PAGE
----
- Can’t wait to connect soon
- Thanks for attending [event name]
- Best wishes from the team or Best wishes from (company name)
- Can’t wait to hear your thoughts
- All the best– this sign off is short, simple, and combines a touch of formal and professional . It can go a long way toward getting a positive response. At the very least, “All the best” can also leave the recipient with a sense that you are being genuine in your correspondence.
- Best regards. This sign off keeps things professional and warm at the same time, making it a good choice for a sign off. “Best regards” is a sign off commonly used in business communications.
- Best wishes
- Kind regards
- Warm regards
- Warmest regards
- Warmest – this choice of a sigh off is great for somewhat informal mails, possibly to someone you aren’t real close to but are familiar with.
- Warmly – This is a nice riff on the “warm” theme that can be appropriate for business emails if you know the recipient well
- Regards- formal and helpfully brief.
- Thanks in advance. This sign off is more formal than “Thanks” or “Thank you”. However, when it comes to getting replies to your email, “thanks in advance” has been shown to be very effective. Thanking someone in advance when you are soliciting advice or require some sort of action will always encourage a positive response. “Of course, you would replace that with something more apropos if there is really nothing to thank the recipient for.”
- “Look forward to the next step in the process” is a great sign off when you completed an interview and want to send a mail in that regard. When accepting a job offer, signing off with “I look forward to discussing the details and next steps!” is a great option. Adding the exclamation mark just gives that sprinkle of enthusiasm and excitement.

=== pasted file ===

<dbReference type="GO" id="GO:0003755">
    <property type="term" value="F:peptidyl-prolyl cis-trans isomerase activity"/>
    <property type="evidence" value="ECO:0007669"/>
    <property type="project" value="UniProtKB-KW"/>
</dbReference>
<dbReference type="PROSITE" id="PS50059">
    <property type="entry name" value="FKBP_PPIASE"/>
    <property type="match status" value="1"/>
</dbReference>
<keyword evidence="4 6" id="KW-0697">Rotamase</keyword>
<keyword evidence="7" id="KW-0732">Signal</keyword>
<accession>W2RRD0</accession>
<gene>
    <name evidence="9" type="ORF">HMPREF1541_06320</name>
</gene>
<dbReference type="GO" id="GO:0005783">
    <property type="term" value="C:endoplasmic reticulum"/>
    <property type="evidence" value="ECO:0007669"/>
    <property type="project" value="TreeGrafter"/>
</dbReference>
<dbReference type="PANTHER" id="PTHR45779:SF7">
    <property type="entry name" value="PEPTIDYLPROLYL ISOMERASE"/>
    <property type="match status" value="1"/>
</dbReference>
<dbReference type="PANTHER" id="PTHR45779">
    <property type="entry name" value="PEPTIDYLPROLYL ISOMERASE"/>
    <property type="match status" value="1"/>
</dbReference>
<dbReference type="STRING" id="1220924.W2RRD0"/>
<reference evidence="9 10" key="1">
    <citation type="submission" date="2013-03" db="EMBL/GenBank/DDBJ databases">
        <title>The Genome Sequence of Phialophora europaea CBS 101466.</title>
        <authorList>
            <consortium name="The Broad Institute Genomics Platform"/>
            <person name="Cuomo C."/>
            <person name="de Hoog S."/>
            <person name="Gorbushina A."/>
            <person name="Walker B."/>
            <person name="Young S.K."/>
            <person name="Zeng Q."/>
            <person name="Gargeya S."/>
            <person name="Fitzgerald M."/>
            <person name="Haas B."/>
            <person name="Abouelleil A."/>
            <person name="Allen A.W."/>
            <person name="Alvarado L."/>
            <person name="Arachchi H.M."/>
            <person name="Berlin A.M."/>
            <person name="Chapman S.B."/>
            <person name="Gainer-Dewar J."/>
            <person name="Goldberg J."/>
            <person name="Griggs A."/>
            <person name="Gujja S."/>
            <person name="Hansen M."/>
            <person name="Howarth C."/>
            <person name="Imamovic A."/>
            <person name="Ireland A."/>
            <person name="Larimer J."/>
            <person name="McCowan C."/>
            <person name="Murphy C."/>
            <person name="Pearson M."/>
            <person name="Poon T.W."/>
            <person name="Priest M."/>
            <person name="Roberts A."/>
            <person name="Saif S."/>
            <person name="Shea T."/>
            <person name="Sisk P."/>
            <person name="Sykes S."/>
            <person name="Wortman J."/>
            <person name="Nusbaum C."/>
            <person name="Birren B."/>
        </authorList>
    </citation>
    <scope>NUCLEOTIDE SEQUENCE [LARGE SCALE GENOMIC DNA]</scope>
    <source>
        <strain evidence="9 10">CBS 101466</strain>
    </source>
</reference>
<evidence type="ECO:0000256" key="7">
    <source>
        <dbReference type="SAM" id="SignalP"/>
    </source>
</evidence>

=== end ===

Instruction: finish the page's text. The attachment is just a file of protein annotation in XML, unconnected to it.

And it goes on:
- Cordially – this sign off is quite formal and does a good job in keeping the general tone of the email professional. “Cordially,” is also good for new contacts. It’s solid, simple and professional.
- “Hope this was helpful” is a great sign off for an email that is informational, like emails that include a downloadable e-book.
- Thanks so much – I also like this and use it, especially when someone—a colleague, a source, someone with whom I have a business relationship—has put time and effort into a task or email.
- Respectfully- When you are contacting someone in a position of power and authority—or at least someone who likes to think they are—using “Respectfully” as your business email sign off can be a subtle but important word choice.
- I look forward to hearing from you – this is a great sign off when you are applying for a job or trying to get a response from the recipient.
- “Please let me know if there’s anything else you need” is another sign off/ending that would invite a response from the recipient. It also builds relationship as it helps the recipient see that that you value their opinion and are open to help.
- Take care – In the right instances, especially for personal emails, this works.
- Many thanks – I use this a lot, when I genuinely appreciate the effort the recipient has undertaken.
Why are Email Sign offs/ Closings Important?
Emails need a cordial sign off the same way a phone call needs a farewell. How you choose to sign off helps set the tone of an email. Proper sign-off indicates the end of a message and motivates the reader to take action and respond.
Displaying a polished appearance through your email ending will help solidify a positive impression and ensure recipients understand you take pride in how you present yourself in professional situations.
A good email sigh off can also leave the recipient with a positive final impression.
Signing off !
Think of your email closing as the ending of a conversation. By using friendly, polite and professional language with a clear call-to-action, you have a better chance of garnering a positive response.
All the best !